Batman: The Animated Series, “The Worry Men”


So, I’ll give this episode credit for one thing I hadn’t considered much when I was a kid-it pulls an effective twist on you for the first third. It starts off with a South/Central American themed villain, who uses tiny little dolls to somehow control people’s mind for something that’s half robbery, half extortion. The only problem with this is that as a series, B:TAS generally does not truck with the supernatural. It’ll use super science all the time: Lazarus Pits, fully sentient AI run off 1930s-esque technology, fully functional military laser capabilities, all of that and more. But no magic has yet appeared on the show. Some things may flirt with it so far (Lazarus Pits being the prime example), but suddenly going down the route of “tribal magic” as a way to commit crimes is way, way off base here.

Thankfully, that’s intended, because the big reveal for the episode is that the “evil shaman” character is actually being controlled, along with his henchmen, by the Mad Hatter. Super science takes over for magic, and suddenly we’re on much firmer footing. Why would some rural villager come to Gotham to steal a lot of American money? It’s too convoluted to make sense. But it makes some sense for Jervis Tetch, especially since his scheme started in Gotham, not in the unnamed rainforest. But we’re getting a little ahead of ourselves here.

The show starts off with a fairly scathing critique of the idle rich in Gotham, with Veronica Vreeland, a minor recurring character last seen trying to fool the Penguin, coming back from a rainforest expedition to talk about how we need to save it. She doesn’t actually hold a party with rainforest wood in all the furniture, but clearly this was a lark for her instead of a serious expedition to help protect the area, and almost all of her party guests respond in kind, with the exception of minor guest LeVar Burton. Bruce Wayne, at least, puts it as her “finally” doing something useful with her money, before running off to face the shaman watching from Gotham’s ubiquitous skylights. The ensuing chaos is mostly notable for something Batman caused, since there’s no indication the shaman would have done anything other than watch if he hadn’t been confronted, but let’s be fair, Batman had no way of knowing that at the time. What’s more notable is that the shaman apparently has a Mesoamerican technique to DEFY GRAVITY, since that’s how he escapes.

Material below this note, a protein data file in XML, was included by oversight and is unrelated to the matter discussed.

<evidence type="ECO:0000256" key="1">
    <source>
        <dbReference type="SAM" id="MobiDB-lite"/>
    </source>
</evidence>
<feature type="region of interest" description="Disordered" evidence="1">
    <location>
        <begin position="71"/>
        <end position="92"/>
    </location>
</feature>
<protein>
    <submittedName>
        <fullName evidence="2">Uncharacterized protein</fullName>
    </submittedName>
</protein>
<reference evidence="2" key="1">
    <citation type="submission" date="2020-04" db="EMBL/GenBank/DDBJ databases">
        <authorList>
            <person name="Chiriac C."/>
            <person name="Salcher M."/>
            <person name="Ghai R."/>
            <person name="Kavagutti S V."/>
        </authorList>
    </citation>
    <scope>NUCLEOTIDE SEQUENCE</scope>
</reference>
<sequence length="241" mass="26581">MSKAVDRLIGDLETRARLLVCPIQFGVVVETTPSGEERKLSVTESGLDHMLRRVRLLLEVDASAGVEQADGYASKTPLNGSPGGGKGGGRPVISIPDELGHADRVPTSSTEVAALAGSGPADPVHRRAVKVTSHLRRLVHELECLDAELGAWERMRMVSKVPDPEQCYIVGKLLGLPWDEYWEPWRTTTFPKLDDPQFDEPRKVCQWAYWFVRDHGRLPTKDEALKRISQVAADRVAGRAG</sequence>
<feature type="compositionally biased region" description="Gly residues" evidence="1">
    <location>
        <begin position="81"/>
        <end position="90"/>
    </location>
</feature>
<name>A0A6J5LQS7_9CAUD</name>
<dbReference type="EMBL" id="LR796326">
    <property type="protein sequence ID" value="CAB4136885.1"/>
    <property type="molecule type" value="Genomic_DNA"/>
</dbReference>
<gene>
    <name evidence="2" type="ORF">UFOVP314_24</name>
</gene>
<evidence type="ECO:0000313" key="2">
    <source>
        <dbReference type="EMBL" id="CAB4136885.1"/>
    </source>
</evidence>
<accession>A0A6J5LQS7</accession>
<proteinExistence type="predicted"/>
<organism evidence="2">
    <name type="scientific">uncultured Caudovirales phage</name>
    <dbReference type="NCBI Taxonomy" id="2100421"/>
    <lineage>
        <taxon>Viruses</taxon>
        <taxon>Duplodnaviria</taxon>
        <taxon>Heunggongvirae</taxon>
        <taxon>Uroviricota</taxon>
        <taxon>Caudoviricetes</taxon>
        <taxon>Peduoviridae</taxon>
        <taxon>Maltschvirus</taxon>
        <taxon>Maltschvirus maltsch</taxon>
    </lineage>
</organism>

The best touch in the plot, to me, is that Alfred accidentally sets up Batman to fall victim to the scheme with the worry men, by putting the one Veronica gave him under his pillow. This leads to a scene that was funnier when I was a kid than it is now, where Bruce Wayne’s secretary tells him about a request he doesn’t remember making, and it leads to a random guy in jaguar gear stealing 20 million in a briefcase. That idea is still amusing, but the thick Jamaican/Creole accent of the secretary is more painful that funny now.